make sure all passengers have validated tickets. The fine for not
having a ticket is $74. On the PCC
, cash fares were paid on board (except for a brief
period prior to the introduction of LRVs
, when proof-of-payment
fare collection was
Newark City Subway
|Newark Penn Station
Transit buses: 1, 5, 11, 21, 25,
28, 29, 34, 40, 62, 67, 70, 71, 72, 73, 75, 76, 78, 79,
ONE Bus: 31, 44
NJ Transit rail: Northeast
Corridor Line, North Jersey
Coast Line, Raritan Valley
Other: PATH trains to New York City, Amtrak to Philadelphia and points south, and New York City and points north.
||NJ Transit buses: 13, 27, 39, 40, 41,
42, 43, 59, 62, 65/66, 67, 70, 72, 73, 76, 78 and 108
ONE Bus: 24, 44
|formerly Broad Street; served the Newark Public
||NJ Transit buses: 11, 28, 29, 70, 72,
76, and 78; ONE Bus: 44 (inbound only)
||NJ Transit buses: 71, 73, and 79
- NOTE: These buses do not carry local passengers within Newark
or East Orange.
||NJ Transit buses: 99
ONE Bus: 24, 44
- The 24 and 44 stop on Central Avenue.
||NJ Transit buses: 71, 73, 75
- NOTE: The 71 and 73 do not carry local passengers within Newark
or East Orange.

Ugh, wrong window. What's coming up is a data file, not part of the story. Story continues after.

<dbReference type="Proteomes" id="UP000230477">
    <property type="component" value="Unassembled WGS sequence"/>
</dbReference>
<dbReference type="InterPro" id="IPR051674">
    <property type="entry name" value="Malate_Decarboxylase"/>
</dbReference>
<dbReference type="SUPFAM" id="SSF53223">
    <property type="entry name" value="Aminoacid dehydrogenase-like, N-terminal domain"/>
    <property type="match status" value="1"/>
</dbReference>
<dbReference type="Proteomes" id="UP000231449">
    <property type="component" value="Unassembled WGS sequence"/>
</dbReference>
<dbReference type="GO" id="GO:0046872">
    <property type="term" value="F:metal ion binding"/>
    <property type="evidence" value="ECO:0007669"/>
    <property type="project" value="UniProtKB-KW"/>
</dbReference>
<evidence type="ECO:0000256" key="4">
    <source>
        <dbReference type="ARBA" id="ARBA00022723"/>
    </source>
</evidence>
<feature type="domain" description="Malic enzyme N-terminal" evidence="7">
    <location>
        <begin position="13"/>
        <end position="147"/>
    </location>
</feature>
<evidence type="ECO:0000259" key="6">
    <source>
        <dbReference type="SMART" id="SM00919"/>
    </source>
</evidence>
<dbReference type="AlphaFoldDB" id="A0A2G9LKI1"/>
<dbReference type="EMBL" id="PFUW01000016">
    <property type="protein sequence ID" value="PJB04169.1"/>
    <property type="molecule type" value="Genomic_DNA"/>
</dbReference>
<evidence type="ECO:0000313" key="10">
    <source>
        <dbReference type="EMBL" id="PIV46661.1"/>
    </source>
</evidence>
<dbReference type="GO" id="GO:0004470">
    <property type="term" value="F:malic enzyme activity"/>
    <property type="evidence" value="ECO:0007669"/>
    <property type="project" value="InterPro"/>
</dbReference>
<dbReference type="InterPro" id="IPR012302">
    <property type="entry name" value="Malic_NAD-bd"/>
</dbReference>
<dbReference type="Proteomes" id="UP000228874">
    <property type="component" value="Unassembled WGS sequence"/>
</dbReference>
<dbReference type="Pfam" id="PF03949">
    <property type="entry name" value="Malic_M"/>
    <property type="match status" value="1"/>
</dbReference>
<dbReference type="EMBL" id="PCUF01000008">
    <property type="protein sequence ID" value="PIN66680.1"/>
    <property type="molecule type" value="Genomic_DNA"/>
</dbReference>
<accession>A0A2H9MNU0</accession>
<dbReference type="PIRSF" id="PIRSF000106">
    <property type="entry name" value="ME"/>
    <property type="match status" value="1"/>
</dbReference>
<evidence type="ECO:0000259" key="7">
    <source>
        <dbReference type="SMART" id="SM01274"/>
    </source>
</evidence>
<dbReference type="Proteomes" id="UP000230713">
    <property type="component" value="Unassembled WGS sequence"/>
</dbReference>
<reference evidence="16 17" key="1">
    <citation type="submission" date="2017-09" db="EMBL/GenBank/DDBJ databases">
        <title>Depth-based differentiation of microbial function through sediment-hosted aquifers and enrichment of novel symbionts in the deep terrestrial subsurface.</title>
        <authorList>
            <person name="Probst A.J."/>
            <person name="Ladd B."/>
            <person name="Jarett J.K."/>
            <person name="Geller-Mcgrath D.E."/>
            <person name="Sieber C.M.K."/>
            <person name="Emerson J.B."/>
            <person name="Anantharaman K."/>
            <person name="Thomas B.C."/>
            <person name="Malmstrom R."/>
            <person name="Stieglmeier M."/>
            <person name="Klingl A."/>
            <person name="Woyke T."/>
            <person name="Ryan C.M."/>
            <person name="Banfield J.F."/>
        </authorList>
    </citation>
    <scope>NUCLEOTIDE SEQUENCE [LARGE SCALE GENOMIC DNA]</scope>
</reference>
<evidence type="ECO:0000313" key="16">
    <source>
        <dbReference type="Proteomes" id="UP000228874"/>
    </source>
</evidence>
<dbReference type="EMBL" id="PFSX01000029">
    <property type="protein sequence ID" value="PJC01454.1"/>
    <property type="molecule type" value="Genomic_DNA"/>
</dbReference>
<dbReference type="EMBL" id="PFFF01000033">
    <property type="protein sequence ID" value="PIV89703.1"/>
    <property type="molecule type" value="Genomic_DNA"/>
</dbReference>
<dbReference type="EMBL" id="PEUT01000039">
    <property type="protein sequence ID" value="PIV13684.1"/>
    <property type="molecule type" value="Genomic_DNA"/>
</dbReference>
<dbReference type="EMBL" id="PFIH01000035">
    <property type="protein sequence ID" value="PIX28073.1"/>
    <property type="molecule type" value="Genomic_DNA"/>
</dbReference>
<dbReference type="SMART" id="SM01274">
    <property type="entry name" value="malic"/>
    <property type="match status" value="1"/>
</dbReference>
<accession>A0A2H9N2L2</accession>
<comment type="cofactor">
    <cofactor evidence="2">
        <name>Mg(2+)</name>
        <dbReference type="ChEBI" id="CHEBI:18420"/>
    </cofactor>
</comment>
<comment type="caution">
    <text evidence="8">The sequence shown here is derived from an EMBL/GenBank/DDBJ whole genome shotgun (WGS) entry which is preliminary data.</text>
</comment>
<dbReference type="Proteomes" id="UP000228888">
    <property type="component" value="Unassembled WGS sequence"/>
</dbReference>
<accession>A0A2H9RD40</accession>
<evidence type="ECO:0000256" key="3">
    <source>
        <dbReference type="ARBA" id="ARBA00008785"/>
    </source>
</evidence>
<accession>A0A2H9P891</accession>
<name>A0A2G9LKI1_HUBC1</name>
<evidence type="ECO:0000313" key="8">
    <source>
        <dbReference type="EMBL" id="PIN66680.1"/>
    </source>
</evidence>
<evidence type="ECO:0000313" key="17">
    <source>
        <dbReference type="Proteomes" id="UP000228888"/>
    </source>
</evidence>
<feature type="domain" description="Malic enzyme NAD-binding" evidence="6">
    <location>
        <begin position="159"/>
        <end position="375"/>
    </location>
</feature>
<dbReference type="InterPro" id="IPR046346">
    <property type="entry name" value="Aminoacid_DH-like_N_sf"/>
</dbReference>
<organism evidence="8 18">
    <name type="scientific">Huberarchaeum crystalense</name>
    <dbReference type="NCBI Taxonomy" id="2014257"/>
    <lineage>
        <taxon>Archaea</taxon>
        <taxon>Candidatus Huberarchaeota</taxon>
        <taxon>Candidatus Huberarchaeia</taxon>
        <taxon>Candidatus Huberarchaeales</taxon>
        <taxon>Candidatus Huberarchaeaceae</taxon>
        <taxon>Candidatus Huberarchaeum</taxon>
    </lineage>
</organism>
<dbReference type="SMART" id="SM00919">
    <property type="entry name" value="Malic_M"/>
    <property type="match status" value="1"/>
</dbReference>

||NJ Transit buses: 41
||NJ Transit buses: 11, 28, 29,
|Branch Brook Park
||NJ Transit buses: 27, 74, 90, 92,
|Silver Lake (Belleville)
||NJ Transit buses: 27, 90
|Grove Street (Bloomfield)
||NJ Transit buses: 11, 28, 29, 72,
- Buses stop on Bloomfield Avenue.
and Franklin Avenue
North 6th Street
) were closed after the Bloomfield
extension and service is providedby the Branch Brook Park
Broad Street Line
Newark Light Rail system uses a new-model vehicle built by Kinki Sharyo of Japan.
vehicle, the same one used by the HBLR
system, is a
double-articulated vehicle with three segments. Each of the two end
segments has an operator's cab at the far end, thus eliminating the
need for the vehicle to turn itself around physically in order to
reverse direction. Each end segment also has seating for 16
passengers on an upper level, and seating for 13 passengers on the
lower level, including one special fold-down seat next to an empty
space that a wheelchair-bound passenger may use. With these two
segments, and a middle segment that seats ten passengers (five on
each side), the vehicle can comfortably accommodate 68 seated
passengers and two wheelchairs. An additional 122 passengers could
stand in the vehicle, if necessary.
The capacity of any particular "run" along the system can double by
coupling two of these vehicles together and running them as a
- December 22, 1910: The Public Service Corporation first